Developing a Sense of Self
One of the criteria for Borderline Personality Disorder is “Identity disturbance: markedly and persistently unstable self-image or sense of self.” What this means is different for everyone, but basically it’s a sense of not really knowing who you are. This can be debilating, and many people with Dyslimbia struggle with it. Therefore, it becomes useful and even essential to develop a good sense of your own identity. There are several ways that beginners can go about doing this.
When it comes to developing a sense of self, it’s important to set goals. This is because “knowing yourself” means knowing what you want. Most people have life objectives or plans for their career or living situation, etc., but it’s much more important to list short-term goals—even daily ones. Meeting those goals will boost your self-confidence and sense of self, and you can learn about yourself from your failures and shortcomings, too. As for me, I have the following daily goals: Do some exercise (even if it’s just a short walk), find a social activity (such as calling a friend on the phone), engage in something therapeutic (talk counseling, mindfulness exercises, meditating), do something relaxing, do something useful or helpful (chores, work, etc.), and be sure to eat enough. You can also benefit from having personality goals; for example, I want to be a “Courageous, Healthy, Helpful, Capable, Strong, and Self-Controlled” person.
Examining your reactions to certain events or your patterns of thought can also help you develop a sense of self. For a personal example from last week, I meditated and examined my responses to grief and loss. This is because a death occurred in my family last week. I realized that my pattern of grieving is generally as follows: Shock, Anger, Guilt, Depression, and slow Acceptance. Knowing this about myself means I can better monitor and understand my responses and behaviors. When I feel like blaming someone for my cousin’s death, I make a mental note that this is normal Anger-stage grieving for me, and try to behave kindly, not judging myself, until I am past that stage.
Another interesting way to work on your sense of self is to find out your personality type. There are many types of personality tests and some are more helpful than others. I have always found the Myers-Briggs Typology to be the best test for learning about oneself. In this test, you are given a four-letter Type (there are 16 total) in response to your answers. Each letter represents a different dimension of behavior or character. I am an INFJ.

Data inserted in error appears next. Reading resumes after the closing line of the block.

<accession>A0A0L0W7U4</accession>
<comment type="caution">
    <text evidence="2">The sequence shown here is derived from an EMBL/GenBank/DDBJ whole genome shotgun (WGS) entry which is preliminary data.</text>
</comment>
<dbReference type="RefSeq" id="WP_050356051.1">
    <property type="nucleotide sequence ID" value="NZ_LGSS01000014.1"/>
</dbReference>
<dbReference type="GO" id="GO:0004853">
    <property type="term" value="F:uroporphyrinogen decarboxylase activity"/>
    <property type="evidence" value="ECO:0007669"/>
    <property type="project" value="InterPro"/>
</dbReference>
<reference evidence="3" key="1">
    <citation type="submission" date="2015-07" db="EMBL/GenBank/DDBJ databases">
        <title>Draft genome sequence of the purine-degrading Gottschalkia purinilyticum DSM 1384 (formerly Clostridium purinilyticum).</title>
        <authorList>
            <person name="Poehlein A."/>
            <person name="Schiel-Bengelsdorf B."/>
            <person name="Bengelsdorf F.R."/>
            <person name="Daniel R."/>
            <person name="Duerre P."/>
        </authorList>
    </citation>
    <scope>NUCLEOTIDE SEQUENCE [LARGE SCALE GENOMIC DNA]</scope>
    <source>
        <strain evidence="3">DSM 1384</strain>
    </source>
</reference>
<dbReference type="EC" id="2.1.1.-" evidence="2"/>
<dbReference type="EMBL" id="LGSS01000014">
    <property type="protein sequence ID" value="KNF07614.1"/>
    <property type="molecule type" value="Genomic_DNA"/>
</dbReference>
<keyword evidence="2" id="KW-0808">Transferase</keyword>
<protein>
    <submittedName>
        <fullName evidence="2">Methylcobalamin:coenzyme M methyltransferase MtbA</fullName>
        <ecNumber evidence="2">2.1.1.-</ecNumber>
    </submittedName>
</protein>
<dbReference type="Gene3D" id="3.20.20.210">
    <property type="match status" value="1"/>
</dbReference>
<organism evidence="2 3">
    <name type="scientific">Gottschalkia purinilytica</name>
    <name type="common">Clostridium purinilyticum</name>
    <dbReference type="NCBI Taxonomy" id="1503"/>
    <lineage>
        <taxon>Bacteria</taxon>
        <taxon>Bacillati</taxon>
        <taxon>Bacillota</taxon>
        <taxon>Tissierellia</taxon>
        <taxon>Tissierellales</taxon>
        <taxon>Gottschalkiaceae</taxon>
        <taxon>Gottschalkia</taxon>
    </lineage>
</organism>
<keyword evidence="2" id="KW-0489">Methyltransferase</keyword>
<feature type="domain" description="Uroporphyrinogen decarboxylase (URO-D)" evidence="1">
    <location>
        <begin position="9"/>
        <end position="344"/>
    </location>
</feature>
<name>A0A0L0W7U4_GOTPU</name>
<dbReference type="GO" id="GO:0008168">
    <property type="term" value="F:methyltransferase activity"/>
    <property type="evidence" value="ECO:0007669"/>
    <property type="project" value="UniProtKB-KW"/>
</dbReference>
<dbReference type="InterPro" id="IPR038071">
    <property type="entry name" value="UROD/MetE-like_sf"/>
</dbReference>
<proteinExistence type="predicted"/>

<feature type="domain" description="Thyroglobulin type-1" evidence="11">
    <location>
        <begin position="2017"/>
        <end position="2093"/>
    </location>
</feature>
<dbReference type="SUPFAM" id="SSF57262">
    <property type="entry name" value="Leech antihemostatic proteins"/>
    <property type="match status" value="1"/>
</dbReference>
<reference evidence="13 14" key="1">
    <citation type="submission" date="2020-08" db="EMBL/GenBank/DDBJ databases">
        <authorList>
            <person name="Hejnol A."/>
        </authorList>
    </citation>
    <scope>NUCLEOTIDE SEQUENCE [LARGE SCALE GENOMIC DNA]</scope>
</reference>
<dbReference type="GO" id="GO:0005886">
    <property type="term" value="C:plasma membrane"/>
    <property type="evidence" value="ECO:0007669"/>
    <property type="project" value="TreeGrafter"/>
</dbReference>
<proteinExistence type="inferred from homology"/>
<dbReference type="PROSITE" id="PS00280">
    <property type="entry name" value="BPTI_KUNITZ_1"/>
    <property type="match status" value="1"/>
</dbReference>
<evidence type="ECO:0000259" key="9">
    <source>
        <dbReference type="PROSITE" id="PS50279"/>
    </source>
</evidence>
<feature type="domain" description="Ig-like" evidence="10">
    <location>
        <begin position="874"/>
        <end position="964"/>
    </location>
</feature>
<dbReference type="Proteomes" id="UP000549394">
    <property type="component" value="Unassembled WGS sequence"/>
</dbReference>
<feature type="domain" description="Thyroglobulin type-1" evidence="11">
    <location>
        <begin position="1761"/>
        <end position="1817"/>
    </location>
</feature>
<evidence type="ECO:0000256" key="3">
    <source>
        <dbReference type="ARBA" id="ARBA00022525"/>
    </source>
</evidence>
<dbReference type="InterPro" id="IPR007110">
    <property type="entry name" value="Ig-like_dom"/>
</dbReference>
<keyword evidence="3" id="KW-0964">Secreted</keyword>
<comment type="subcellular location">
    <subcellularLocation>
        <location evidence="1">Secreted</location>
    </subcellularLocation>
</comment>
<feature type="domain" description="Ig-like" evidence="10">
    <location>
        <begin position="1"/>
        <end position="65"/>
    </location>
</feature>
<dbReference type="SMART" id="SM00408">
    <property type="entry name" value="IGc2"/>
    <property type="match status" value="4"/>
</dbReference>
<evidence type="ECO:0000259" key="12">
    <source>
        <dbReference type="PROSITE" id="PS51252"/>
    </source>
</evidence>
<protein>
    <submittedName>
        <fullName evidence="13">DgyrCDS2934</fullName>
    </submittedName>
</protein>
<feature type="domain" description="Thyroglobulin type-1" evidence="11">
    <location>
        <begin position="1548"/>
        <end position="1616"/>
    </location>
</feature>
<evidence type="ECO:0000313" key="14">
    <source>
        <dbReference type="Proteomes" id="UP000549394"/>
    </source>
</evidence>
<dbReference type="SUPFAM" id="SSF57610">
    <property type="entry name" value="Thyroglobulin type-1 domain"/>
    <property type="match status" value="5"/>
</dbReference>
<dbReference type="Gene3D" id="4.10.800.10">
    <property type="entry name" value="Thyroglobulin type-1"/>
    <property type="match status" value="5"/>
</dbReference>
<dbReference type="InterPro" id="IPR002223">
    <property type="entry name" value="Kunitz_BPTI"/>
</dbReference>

The first dimension, I versus E, means extraverted or introverted. While introverts get most of their energy from being alone, extraverts usually draw energy from other people in social interactions. The second dimension is sensing versus intuitive (S and N). Sensing types are generally more practical and in touch with their senses, and think about things in terms of parts and pieces. Intuitive types usually prove more abstract and theoretical, thinking about things in terms of the big picture. T and F stand for Thinking versus Feeling, and this depends upon how you make most of your decisions. If you are very objective in your decision-making, you are probably a T, while an F thinks subjectively. Finally, the fourth letter would be J or P, Judging versus Perceiving. J types show more organizational and planning habits, while Ps tend to be more spontaneous and flexible.
With a test like the Myers-Briggs, you can understand a) where you draw your energy, b) how you relate to the world, c) how you make your decisions, and c) how spontaneous or premeditated your actions tend to be. Knowing this much about yourself can be really helpful. With better understanding comes a better chance of adjusting your behaviors.
Remember that understanding yourself can help you in a pinch. When you feel empty or dissociated or extremely out of it, having a solid identity to cling to can save you.